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I disagreed with Maltin once too often--"Mohawk" (1956) is absolutely dreadful--& funny to boot--the plot of the 1700's, the actors, attitudes & fashions of the 1950's (one starlet tries to unobstrusively lower her bodice), & the watching experience of another century makes for a howlingly funny viewing experience.  The script & actors are a hoot--Mae Clarke alone keeps her dignity.

 

Edit one--film somewhat rights itself in the last half hour.

 

Edit #2--one of the supporting actresses wears a blatant ripoff of a gown Paulette Goddard wore in Unconquered (1947).

I didn't read Maltin's review but yeah what you said. The Scott Brady character, to rip off another reviewer, is more Hefner than Fonda, who starred in Drums Along the Mohawk, where some of the battle scenes where originally shown. I also just read it took about 3 days to film this. Well at least the women look pretty and that's all you'd need to get the 12-13 year old boys to watch this dreck. At least they looked like they were having a good time.

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Sorry Filmlover---

 

John Phillip Law does nothing for ME!

 

I'm still not sure what the OP is looking for.  INTENDED CAMP, or films that took themselves too seriously but come off as camp to film viewers.  Like XANADU.

 

Of course, the OP did mention--"those films you can't live without" and I could EASILY live without that movie!

 

As for intended camp. it's hard to top The Monkee's HEAD.  Anytime you can get Annette Funicello, Frank Zappa and Victor Mature in the same film(with a quick view of a young Jack Nicholson) that says something!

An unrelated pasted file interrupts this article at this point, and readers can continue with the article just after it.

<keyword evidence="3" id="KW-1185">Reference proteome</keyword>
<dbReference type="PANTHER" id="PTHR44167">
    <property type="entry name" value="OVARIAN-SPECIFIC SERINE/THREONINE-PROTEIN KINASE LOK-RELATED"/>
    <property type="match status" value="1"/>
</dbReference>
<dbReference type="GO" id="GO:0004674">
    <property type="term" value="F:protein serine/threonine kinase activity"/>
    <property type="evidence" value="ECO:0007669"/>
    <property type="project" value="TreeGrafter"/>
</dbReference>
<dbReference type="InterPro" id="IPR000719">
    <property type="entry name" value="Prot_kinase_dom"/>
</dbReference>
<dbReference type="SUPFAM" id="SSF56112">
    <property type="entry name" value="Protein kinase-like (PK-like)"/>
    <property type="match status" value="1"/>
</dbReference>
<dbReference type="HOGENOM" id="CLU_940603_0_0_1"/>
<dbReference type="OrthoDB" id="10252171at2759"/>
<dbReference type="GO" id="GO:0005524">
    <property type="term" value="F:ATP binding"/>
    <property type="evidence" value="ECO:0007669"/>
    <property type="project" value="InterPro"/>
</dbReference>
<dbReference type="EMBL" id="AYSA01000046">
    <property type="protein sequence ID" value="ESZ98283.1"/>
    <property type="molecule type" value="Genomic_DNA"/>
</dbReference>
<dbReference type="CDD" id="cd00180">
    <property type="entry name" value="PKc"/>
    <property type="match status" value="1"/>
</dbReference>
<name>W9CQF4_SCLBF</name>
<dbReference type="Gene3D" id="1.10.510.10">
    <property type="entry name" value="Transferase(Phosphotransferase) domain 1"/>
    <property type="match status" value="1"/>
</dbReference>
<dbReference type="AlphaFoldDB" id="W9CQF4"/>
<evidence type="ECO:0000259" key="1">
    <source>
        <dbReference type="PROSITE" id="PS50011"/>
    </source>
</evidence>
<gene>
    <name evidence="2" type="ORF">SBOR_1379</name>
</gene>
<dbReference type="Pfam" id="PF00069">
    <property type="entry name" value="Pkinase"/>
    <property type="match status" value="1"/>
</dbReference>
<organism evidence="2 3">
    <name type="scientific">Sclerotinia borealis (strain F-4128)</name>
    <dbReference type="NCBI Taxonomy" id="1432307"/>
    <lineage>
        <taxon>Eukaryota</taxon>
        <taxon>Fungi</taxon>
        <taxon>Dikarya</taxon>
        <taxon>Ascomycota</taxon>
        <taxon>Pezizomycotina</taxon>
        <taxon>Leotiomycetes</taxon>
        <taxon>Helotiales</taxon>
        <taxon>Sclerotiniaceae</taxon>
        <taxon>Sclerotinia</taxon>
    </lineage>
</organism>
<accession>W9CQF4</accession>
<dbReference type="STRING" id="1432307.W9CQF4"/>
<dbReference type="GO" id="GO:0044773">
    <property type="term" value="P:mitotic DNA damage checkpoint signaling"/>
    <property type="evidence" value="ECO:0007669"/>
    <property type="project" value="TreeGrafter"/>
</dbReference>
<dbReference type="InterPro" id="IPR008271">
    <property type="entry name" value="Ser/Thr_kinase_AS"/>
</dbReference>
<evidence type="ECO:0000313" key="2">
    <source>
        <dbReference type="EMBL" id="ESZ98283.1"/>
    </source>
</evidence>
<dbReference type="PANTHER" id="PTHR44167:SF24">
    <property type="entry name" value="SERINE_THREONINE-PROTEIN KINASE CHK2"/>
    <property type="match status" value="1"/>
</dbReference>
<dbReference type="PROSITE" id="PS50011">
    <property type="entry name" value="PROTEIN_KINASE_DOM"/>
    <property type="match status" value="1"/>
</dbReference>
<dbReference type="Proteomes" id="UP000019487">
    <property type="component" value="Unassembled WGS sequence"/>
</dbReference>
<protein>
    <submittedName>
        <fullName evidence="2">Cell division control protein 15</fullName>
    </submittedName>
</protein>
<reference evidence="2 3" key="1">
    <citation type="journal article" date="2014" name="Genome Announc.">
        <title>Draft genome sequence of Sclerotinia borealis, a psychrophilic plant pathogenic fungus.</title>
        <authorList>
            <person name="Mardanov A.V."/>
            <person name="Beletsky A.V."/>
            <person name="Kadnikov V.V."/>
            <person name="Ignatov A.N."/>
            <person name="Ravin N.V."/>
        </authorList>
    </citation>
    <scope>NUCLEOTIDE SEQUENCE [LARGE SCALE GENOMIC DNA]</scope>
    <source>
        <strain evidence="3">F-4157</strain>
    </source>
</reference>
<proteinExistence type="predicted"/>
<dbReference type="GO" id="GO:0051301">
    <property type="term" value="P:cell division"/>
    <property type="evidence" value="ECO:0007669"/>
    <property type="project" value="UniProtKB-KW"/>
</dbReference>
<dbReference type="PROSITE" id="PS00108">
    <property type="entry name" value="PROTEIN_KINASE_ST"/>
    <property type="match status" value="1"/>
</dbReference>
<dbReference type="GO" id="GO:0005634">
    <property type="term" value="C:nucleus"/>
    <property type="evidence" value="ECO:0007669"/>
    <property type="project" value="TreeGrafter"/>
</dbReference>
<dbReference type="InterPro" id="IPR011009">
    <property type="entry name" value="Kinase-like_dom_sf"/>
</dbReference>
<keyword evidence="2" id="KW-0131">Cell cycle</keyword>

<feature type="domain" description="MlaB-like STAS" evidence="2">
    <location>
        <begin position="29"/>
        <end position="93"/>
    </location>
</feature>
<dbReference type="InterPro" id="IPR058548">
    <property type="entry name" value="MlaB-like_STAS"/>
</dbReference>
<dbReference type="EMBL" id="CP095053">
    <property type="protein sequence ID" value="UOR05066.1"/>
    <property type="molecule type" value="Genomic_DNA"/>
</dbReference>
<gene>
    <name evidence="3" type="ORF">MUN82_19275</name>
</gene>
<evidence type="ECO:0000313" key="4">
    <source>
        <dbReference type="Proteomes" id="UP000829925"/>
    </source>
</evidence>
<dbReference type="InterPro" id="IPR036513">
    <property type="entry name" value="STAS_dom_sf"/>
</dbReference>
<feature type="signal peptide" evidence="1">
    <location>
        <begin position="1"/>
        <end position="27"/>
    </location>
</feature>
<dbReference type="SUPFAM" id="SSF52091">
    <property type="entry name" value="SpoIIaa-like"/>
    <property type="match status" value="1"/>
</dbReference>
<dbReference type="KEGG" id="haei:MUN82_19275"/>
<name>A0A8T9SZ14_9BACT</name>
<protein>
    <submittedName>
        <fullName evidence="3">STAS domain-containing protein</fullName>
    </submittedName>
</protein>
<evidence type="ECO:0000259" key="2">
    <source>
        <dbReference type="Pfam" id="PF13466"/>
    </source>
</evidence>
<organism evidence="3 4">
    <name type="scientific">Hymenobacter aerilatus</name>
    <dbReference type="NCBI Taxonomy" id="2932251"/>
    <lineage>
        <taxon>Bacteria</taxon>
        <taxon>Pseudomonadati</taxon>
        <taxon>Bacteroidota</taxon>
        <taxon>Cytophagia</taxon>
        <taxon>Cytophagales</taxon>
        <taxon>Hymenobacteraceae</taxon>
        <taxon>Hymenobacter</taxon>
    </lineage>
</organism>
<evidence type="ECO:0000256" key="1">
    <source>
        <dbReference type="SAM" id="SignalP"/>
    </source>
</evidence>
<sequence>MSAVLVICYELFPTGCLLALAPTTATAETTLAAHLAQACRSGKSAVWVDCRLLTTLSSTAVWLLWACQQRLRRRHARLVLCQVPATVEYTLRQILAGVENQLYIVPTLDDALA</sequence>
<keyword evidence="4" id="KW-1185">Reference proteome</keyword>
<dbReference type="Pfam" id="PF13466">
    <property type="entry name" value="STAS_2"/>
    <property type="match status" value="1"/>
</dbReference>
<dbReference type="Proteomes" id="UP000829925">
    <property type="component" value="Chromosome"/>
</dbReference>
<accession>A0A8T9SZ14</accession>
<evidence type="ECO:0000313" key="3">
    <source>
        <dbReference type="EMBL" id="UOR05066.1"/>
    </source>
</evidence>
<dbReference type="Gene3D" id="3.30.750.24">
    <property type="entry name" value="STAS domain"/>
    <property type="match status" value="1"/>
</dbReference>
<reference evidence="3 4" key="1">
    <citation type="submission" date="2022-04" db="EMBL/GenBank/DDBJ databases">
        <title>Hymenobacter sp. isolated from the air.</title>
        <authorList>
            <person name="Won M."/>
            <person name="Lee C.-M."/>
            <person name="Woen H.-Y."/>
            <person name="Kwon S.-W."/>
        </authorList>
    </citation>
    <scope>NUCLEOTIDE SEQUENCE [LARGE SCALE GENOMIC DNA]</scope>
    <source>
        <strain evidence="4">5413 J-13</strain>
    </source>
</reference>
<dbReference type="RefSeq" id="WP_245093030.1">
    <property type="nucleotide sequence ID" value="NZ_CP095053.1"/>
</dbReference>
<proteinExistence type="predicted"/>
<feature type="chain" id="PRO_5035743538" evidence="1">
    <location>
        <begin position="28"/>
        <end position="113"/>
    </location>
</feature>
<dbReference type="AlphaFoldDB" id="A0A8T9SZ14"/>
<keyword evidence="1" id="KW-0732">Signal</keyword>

For UNintended camp, I'd go with WAR OF THE GARGANTUANS.  When it was over and I got around to changing my soaking trousers, I discovered the producers actually thought the WERE making a film MASTERPIECE! 

 

Everybody else already mentioned many of my other choices.  :)

 

(side note):  My daughter didn't see XANADU until a few years ago, and HER assesment----"Xanadu" must be Italian or something for "XANAX"!  :D

 

 

 

Sepiatone

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Sorry Filmlover---

 

John Phillip Law does nothing for ME!

 

I'm still not sure what the OP is looking for.  INTENDED CAMP, or films that took themselves too seriously but come off as camp to film viewers.  Like XANADU.

 

Of course, the OP did mention--"those films you can't live without" and I could EASILY live without that movie!

 

As for intended camp. it's hard to top The Monkee's HEAD.  Anytime you can get Annette Funicello, Frank Zappa and Victor Mature in the same film(with a quick view of a young Jack Nicholson) that says something!

 

For UNintended camp, I'd go with WAR OF THE GARGANTUANS.  When it was over and I got around to changing my soaking trousers, I discovered the producers actually thought the WERE making a film MASTERPIECE! 

 

Everybody else already mentioned many of my other choices.  :)

 

 

 

Sepiatone

Nicholson co-wrote HEAD.

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Sepiatone--in Post #12,(or further down, depending on # of responses to this thread), CaveGirl says she "abhors" intended camp, which is a fairly clear sign that she wants movies that were intended to be taken seriously & for whatever reason, didn't work.  So I've Tried to keep my listings to unintentional camp.

 

BTW--Is "War of the Gargantuans" the 1966 monster movie with Russ Tamblyn & a Japanese cast?  If so, I'll have to see that one. :)  

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Sepiatone--in Post #12,(or further down, depending on # of responses to this thread), CaveGirl says she "abhors" intended camp, which is a fairly clear sign that she wants movies that were intended to be taken seriously & for whatever reason, didn't work.  So I've Tried to keep my listings to unintentional camp.

 

BTW--Is "War of the Gargantuans" the 1966 monster movie with Russ Tamblyn & a Japanese cast?  If so, I'll have to see that one. :)  

TCM ought to have camp movies in the wee hours. They could call it "overnight camp".